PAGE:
Many of these photographs move me in ways I have difficulty explaining. Why is it that the images that strike me as genuinely filthy are not of bodies at all, but of the weathered trunk of a fallen tree, its jagged end suggesting an orifice blown open? (Also the mouth of a cave, also descent, also initiation.) Why is it that the photograph that is most explicit, most “hard-core” in its portrayal of the sexual body—the single image of anal penetration—of all the pictures in this book seems to me the most chaste? Is it because the faces are entirely obscured, one body cropped at the torso and the other turned away from us? (But porn often occludes faces without seeming chaste.) McKnight often rhymes organic and inorganic surfaces, so that, in an earlier project, craters evoke orifices, and an image of a torn bag of asphalt is titled “Flesh.” What is it about this image of penetration that makes these bodies seem de-fleshed, that suggests to me not flesh but metal or stone? This may be the most profound perversion McKnight’s work explores: that of transforming flesh into inorganic matter, as in this photograph of penetration, and of investing matter with the subjectivity of flesh, as in his orifice tree. The penetration image is even more stark in its geometry than the photograph of bondage discussed earlier, with the angle of the bottom’s legs echoed not just by the legs of the man fucking him but by the thumb and forefinger of each of that man’s hands, and by the angle between the index and middle fingers of his own hand, pulling his balls out of the way. (The furrows of flesh this creates, which rhyme with the indentations in his thighs, interrupt the chastity I feel in the rest of the image, and are the source of the photo’s greatest heat.) The site of penetration isn’t the center of the photograph, as it would be in an image meant merely to arouse us; it forms instead a fourth point with the three hands, less the focus of the photograph than an element necessary to complete a design.
These are also political images; McKnight’s work has political force simply by its existence. By centering queer, Latinx bodies, by placing them in non-urban settings, by photographing them in a way that foregrounds beauty, McKnight pushes against prejudices in both the art world and contemporary American culture more broadly. By portraying explicit sex between men, he rejects the desexualization of queer bodies that has been the cost of mainstream acceptance in a culture that to a certain extent embraces same-sex marriage and parenting but recoils from the fact of men fucking each other. By centering bodies that are large, nonwhite, covered with hair, McKnight rejects standards of beauty that dominate both the straight and the queer worlds. And in presenting the scandal of queer abjection, McKnight complicates a too-easy, politically motivated discourse of queer optimism and pride that, as it becomes coercive, deformingly flattens the complexity of queer lives. In their portrayal of open-air fetishistic sex, these photographs challenge an idealizing, exemplary image of queer relation as consonant with conventional ideals of straight domesticity, as well as of easy notions of virtue and health. These photographs resist easy readings in all directions; they challenge all our pieties.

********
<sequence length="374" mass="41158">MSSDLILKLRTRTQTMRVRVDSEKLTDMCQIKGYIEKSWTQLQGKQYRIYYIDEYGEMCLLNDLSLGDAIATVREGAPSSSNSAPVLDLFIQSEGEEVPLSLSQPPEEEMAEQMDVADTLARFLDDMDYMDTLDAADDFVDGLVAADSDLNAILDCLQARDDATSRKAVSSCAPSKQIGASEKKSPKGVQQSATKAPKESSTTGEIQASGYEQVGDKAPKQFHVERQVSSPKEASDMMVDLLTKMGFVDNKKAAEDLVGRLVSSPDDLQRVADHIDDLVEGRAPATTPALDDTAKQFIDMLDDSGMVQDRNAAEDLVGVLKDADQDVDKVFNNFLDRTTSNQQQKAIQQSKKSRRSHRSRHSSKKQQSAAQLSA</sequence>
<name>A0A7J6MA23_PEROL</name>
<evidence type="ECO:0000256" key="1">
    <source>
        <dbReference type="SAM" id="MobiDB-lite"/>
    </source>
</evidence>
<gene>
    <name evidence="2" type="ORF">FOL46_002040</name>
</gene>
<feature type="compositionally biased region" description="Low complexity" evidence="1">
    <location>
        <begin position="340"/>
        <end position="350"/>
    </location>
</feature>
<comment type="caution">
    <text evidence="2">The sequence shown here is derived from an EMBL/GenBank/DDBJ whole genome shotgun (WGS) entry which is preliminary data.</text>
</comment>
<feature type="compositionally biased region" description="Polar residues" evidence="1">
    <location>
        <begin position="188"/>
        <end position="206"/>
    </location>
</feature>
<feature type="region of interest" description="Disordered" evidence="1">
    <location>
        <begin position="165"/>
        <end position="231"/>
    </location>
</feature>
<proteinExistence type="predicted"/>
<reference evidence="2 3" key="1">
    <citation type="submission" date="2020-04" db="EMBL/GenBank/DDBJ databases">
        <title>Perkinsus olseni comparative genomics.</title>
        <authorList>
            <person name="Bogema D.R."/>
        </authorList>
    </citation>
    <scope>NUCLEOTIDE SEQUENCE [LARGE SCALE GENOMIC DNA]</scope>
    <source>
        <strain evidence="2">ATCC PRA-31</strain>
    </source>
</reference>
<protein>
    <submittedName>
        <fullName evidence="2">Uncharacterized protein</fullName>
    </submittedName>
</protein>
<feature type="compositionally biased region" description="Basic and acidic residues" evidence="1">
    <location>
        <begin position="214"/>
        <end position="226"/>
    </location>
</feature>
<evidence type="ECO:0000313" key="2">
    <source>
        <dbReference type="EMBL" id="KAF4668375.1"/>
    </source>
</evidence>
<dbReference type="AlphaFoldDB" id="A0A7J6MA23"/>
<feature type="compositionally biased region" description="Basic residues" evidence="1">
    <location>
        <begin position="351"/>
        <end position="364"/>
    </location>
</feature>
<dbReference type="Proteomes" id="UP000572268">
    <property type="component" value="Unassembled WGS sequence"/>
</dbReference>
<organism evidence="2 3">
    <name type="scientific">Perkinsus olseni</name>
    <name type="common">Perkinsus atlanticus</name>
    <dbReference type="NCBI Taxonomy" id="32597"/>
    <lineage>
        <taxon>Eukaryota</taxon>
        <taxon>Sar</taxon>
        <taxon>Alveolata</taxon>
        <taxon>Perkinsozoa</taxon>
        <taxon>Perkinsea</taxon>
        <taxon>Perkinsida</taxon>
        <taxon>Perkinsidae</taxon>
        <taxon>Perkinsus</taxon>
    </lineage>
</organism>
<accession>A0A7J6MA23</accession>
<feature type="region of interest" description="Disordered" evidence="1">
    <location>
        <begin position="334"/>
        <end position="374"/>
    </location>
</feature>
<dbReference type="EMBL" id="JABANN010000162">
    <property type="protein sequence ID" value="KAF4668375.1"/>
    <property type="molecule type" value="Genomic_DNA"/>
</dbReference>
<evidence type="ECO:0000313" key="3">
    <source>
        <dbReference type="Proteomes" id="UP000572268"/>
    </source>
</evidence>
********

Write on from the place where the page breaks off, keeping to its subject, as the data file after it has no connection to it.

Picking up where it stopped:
In their complexity, McKnight’s photographs recall the density of great poems with their obsessive use of metaphor and motif. So grasses repeatedly resemble waves; a geological formation is made to mirror the furrow of a man’s back; indentations in gripped flesh chime across photos like an end rhyme across lines. Rhyme is repetition with a difference, a technique McKnight uses throughout this series, sometimes to devastating effect, as when, in the third iteration of an image of a man servicing his partner, a fly appears on his back: a memento mori, a reminder of vanitas. Something similar happens with the images of clouds, which function as a kind of refrain, their suggestions of transcendence sometimes radically troubled (though not negated) by McKnight’s day for night techniques. (Heaven is heaven, the photos say; also, heaven is a prison.)
A common, powerful characteristic of McKnight’s photographs is a kind of claustrophobic effect achieved through tight cropping and the refusal of horizon. He seldom lets us see bodies or landscapes holistically; he sometimes troubles our sense of scale. This is true of the early photos in Heaven Is a Prison, but the sequence radically opens out, and the final group of photos includes the first in which McKnight has allowed a horizon. We have a glimpse of it, in the upper left corner of the first photo of this group; then it features in images of landscapes free of human forms; finally, bodies and a full horizon are presented together. There’s a strange, equivocal sense of triumph for me in this photograph, in its sweep and openness, an expansiveness not just of image but of affect. Even as it portrays an act that some viewers may see as degrading—a bound man eating another man’s ass—it conveys an overwhelming sense of affirmation. This is true, too, of the final image in this book, in which the two men lie in a flowering field, one on top of the other. It is as if the love of these men—a love often dismissed as deviant, frivolous, unproductive, sterile, a love acted out for us in dramas of domination, submission, devotion—has resulted in this eruption of florescence; fruitless coition has borne fruit. The men are not lying face-to-face, and the photograph recalls an earlier image of a body recumbent on stone, recalls too its suggestion of sacrifice. And yet it seems to me a kind of blessing, this photograph, a vision of queer sex made sacred. Look closely at the men: Obscured in flowers, almost hidden from view, their fingers are entwined.
Garth Greenwell is the author of two books of fiction, What Belongs to You and Cleanness. A 2020 Guggenheim Fellow, he lives in Iowa City.
Originally Appeared on GQ